The State Championship Cyclocross race always brings the power riders out of the proverbial woodwork- there’s always at least one or two women who haven’t raced a single Tennessee cyclocross race all season who will show up to take a shot at the jersey. This year was no different. The night before the race, I checked the “registered riders” list and saw Kim Flynn Fasczewski (AKA Kim “Flynnski”), who, as far as I knew, was undefeated in State Championship cyclocross (possibly all Tennessee races?). She’d kicked my butt on many occasions, but she’d also recently started a PhD program and hadn’t had as much time to train. I knew that she, along with all the rest of the horsepower in Tennessee (including Kat Williams, who, a couple of years ago, beat me on my own bike I’d let her borrow), would be incredibly tough competition.
Sunday morning, I woke up with a nearly sickening case of nerves. I knew that Kim and Kat could win (not that the other women couldn’t, also, but those two, in particular, had laid waste to me in the past). On the drive to Nashville, I was mentally preparing and reconciling with myself the possibility of placing off the top of the podium. However, I had a tiny, insistent voice in the back of my head that, no matter how much I kept telling myself “any placing is good as long as I race as hard as possible,” just kept whispering, “Screw that. You can win this.”
We arrived early so that Ryan could race the Master’s Race just before mine. I did my best to hide my nerves from everyone as I changed and prepped everything so that I could watch the start of Ryan’s race before I left to warm up. After some riding around on the road, his race was over, and I pre-rode the course. It was a demanding mix of power and handling. Both dismount sections were uphill. I practiced that at home, so I was happy to hear everyone else groan about them.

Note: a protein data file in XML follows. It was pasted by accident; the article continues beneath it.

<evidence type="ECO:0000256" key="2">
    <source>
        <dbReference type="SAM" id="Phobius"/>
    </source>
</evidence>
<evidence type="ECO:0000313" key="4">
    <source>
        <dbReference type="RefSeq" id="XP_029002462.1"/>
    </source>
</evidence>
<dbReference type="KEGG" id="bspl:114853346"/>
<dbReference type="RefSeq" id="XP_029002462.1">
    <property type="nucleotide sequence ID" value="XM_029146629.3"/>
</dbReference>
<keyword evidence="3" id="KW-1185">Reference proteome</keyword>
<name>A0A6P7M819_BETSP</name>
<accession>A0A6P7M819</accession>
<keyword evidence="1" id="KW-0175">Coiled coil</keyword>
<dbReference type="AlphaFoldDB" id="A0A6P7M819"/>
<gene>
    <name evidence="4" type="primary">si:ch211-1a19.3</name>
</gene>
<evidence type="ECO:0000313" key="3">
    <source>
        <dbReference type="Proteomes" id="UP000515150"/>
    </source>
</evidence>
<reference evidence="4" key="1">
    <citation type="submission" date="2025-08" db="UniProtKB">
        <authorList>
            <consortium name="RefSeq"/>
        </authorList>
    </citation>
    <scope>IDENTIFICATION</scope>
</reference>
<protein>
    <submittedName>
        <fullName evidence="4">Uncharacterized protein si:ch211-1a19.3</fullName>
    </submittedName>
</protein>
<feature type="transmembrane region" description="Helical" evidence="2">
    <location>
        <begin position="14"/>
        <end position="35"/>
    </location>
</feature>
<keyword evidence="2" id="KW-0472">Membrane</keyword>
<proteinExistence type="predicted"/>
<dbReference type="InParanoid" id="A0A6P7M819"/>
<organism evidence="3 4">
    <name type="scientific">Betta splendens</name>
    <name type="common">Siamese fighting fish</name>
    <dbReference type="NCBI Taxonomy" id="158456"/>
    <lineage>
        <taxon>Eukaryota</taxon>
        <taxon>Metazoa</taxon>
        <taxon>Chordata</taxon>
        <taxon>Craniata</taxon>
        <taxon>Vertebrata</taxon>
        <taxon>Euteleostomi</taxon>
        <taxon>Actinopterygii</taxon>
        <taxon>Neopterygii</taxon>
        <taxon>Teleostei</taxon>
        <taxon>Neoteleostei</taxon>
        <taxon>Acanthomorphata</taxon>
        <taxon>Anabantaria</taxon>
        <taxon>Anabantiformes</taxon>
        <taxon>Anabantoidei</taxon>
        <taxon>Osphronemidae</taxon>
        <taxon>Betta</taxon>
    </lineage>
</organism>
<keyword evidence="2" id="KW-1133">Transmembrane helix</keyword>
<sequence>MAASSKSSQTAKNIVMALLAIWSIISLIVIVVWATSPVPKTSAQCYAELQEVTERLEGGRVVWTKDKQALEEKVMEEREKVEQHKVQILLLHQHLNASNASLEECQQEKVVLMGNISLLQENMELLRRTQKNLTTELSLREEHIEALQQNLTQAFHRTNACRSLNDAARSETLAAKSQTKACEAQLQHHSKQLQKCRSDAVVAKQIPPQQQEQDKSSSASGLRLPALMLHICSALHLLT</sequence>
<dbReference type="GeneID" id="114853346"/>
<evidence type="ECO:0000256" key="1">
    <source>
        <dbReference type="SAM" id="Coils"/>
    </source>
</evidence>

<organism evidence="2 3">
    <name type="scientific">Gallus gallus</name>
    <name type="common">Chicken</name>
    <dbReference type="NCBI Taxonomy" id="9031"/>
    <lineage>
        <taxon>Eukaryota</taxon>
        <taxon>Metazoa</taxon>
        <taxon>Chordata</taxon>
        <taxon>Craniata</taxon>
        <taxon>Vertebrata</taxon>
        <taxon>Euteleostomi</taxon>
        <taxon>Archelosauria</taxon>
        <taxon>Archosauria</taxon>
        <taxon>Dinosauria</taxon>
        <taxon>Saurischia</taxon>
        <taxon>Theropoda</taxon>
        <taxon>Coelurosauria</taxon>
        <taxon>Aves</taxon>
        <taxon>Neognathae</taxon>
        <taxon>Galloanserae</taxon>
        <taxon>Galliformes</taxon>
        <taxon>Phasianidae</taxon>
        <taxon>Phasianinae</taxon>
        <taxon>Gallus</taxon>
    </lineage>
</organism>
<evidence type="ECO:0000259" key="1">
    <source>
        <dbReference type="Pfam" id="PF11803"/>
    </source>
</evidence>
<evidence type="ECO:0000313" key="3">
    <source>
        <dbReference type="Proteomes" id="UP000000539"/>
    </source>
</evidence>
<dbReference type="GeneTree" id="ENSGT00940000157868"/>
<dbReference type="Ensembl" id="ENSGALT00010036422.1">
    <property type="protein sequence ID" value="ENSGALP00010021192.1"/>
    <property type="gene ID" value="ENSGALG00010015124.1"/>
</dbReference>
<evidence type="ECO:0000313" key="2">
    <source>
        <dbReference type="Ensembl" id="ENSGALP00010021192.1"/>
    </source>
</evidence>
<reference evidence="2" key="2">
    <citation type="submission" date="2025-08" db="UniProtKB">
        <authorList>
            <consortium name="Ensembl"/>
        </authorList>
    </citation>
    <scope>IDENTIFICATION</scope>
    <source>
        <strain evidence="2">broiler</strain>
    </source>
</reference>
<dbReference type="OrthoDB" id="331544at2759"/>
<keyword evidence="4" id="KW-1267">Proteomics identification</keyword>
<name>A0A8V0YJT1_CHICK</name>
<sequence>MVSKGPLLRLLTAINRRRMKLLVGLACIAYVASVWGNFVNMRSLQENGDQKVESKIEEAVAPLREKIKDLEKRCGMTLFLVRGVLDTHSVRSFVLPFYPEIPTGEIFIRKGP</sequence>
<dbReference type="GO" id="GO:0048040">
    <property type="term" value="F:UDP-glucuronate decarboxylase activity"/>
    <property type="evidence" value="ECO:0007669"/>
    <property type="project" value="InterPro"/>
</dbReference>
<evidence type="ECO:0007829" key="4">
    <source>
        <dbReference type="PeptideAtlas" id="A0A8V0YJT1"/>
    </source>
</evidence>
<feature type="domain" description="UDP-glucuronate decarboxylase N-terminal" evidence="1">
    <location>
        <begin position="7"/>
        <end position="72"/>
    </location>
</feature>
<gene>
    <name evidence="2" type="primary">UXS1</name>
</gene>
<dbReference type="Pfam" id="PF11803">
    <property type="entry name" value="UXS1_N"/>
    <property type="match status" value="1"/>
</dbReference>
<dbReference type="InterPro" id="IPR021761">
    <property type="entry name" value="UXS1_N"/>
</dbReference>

Race time. We line up. I look down at my heart rate- 124 bpm standing still.
When we’re finally off, Kim takes the holeshot, and I fall in one rider behind her. Kim, who, on top of being strong, is also an amazing bike handler, quickly puts a gap between herself and the rest of us. I jump around and get on her wheel, and, within a few turns, we’re gapping the other racers. I followed her for a lap, and, realized within a minute or two that I was very comfortable with her pace. So, at the single uphill barrier near the end of the lap, I ran past her going up the hill.
Feeling well warmed-up for it, I flew through the second lap like a madwoman. I knew I couldn’t overbrake for a corner, so I floated around them and powered up every single hill. I built about a 20 second gap during that lap, then held at 20-30 seconds for nearly the remainder of the race. Every time I wanted to rest in a less demanding section of course, I’d yell at myself in my head and, instead of shifting to an easier gear, throw in 5 hard pedal strokes. On the sections of course that doubled back on each other, I watched as Kat inched her way up towards Kim. I didn’t know if she’d catch/pass her then keep coming after me. Getting tired and slowing down wasn’t an option.
Finally, the bell lap. At that point, I just wanted it to be over. I rode it out with what I had left, and gave the most tired, relieved victory salute of my life. Ow. Looking back at lap times, I “won” the race on the second lap with a time fast enough to be near (but not on) the front of the men’s 1/2 race. I had a couple of other laps that were close to that time, but most were in the 5:40-6:00 range.